Back at the turn of the millennium, aluminum back surface field solar cells were the industry standard. The efficiency level ultimately peaked at 20 % before the industry found itself faced with structural limitations. There was simply no way of further improving the efficiency with that cell architecture, so new technology was the only answer. This essentially led us to new passivation coating, which complicated the solar cell structure and presented another challenge as far as process technology was concerned. While the necessary technologies had been developed in the labs, in the end, scaling up took the industry over 34 years. We need to keep that at the forefront of our minds now.
These structures, which we know now as passivated emitter and rear contacts or PERCs, allow us to achieve over 22 %. That’s the industry standard. And then we’re going to be limited by the structure again. We started researching passivating contacts in the labs around five years ago with a view to keeping losses to a minimum. At ISE, we coined the name TOPCon (tunnel oxide passivated contacts) for this. In fact, we have just recorded a new world record for a TOPCon structure with an efficiency level of 26 % achieved in the lab. That gives you an idea of the potential. And now this technology is gradually being rolled out across the industry.
The other major development route being explored in Europe is the heterojunction solar cell, which holds the promise of 26.5 % efficiency.
Which other innovations are there along the value chain?
What we are seeing a lot of right now is half-cut and third-cut cell modules. This development involves the wafer size being increased at the cell production stage, allowing for a higher throughput and in turn cutting costs. However, if the solar cells get too large, it becomes difficult to conduct electricity away. With that in mind, cells are separated again afterwards and connected up accordingly in the module. It’s obviously interesting to consider how best to connect them with as little active solar cell surface being lost as possible.
What do you think the future holds in the next five to ten years?
Theoretically, we can achieve a maximum efficiency level of 29.4 % with silicon as the semiconductor. In practical terms, we might be able to hit 27 %, but 26 % is the realistic maximum in an industrial setting.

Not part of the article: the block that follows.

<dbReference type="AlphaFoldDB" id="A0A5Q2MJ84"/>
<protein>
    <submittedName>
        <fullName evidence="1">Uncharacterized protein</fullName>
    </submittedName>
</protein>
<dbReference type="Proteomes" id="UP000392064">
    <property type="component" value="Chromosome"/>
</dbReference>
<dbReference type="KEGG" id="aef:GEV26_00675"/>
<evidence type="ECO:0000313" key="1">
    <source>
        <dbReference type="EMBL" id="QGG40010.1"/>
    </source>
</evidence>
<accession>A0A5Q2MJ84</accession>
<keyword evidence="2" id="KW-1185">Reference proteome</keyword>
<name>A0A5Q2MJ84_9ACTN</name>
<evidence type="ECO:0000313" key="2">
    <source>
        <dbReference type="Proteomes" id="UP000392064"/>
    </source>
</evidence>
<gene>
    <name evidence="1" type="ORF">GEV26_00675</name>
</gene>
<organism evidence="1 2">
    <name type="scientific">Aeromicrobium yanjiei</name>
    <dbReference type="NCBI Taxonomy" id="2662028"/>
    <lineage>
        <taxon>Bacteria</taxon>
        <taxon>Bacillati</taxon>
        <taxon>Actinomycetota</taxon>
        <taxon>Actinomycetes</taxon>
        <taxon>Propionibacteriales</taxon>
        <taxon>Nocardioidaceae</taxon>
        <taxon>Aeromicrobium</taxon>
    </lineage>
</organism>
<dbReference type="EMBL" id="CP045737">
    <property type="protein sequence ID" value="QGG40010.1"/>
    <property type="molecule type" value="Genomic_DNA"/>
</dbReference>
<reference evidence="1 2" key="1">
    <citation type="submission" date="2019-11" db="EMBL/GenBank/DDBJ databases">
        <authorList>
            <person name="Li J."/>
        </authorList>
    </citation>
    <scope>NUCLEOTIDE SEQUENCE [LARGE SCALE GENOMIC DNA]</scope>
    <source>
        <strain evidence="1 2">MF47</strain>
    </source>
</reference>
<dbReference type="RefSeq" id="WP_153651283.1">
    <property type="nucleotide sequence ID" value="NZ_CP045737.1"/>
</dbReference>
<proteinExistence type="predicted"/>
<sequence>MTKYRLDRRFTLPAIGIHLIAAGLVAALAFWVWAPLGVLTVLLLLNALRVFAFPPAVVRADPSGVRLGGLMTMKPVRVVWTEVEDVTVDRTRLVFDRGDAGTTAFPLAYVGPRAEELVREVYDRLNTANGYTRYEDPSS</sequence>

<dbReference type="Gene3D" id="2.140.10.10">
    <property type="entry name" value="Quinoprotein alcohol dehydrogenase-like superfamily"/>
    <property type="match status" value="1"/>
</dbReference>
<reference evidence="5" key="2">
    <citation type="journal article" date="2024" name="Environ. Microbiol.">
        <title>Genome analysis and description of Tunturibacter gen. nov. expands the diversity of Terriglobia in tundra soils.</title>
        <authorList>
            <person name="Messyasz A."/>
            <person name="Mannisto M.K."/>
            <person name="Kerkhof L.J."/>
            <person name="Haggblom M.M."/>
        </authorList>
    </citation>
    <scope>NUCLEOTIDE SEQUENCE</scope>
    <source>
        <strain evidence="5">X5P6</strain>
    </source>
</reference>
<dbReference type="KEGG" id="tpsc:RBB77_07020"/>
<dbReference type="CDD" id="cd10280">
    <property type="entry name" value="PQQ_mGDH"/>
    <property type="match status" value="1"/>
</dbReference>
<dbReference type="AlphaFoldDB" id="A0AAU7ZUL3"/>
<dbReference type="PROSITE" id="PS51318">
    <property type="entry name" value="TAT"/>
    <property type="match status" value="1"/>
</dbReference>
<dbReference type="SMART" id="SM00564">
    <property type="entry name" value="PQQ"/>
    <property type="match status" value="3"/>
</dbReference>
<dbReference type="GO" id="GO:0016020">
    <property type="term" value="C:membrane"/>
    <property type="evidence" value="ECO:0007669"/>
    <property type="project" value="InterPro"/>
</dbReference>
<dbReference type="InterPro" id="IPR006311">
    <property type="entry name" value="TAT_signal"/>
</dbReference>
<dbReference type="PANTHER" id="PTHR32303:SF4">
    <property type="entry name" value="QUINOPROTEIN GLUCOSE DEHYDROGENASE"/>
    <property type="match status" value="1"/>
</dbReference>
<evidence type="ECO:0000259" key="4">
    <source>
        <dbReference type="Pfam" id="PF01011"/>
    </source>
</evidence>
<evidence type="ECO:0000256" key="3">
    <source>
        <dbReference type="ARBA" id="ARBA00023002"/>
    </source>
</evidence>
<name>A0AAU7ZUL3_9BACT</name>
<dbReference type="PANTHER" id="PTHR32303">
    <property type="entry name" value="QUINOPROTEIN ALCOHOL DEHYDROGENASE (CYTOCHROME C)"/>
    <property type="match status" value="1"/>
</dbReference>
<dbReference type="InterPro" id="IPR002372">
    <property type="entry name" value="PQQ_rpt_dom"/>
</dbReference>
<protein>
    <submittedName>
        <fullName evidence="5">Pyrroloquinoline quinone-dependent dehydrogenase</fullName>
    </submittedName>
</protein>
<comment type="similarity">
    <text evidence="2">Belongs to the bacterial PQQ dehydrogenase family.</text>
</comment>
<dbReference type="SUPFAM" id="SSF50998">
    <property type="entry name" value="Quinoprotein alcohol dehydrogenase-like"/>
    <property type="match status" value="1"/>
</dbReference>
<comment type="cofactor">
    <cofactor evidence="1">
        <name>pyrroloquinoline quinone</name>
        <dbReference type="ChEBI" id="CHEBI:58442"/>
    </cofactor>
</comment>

Does that mean we’ve reached the end of the road with research and development?
No. We can stack a second semiconductor on top of the silicon solar cell to create tandem or multi-junction solar cells. To put it simply, we can use a solar cell material that is optimized to each color of the spectrum of sunlight. This strategy will allow us to push past the structural barriers of silicon. We recently recorded an efficiency rating of 35.9 % in the lab this way. We had a silicon solar cell at the bottom followed by two different III-V semiconductors stacked on top of one another. There was no difference from the outside, but the cell had an efficiency rating of 35.9 %. Now we obviously need to work on the industrial applications of this technology.
Could we replace silicon with another material that may work even better?
Perovskite crystals have been identified as an effective material for solar cells over the past five or six years. And the rapid research behind them has delivered significant increases in efficiency. If perovskite crystals or layers are used – even without a silicon base layer – an efficiency rating of 25 % can already be achieved. Our research labs are now looking into the options of pairing perovskite with silicon in tandem solar cells, using perovskite-only solar cells, and creating all-perovskite tandem solar cells.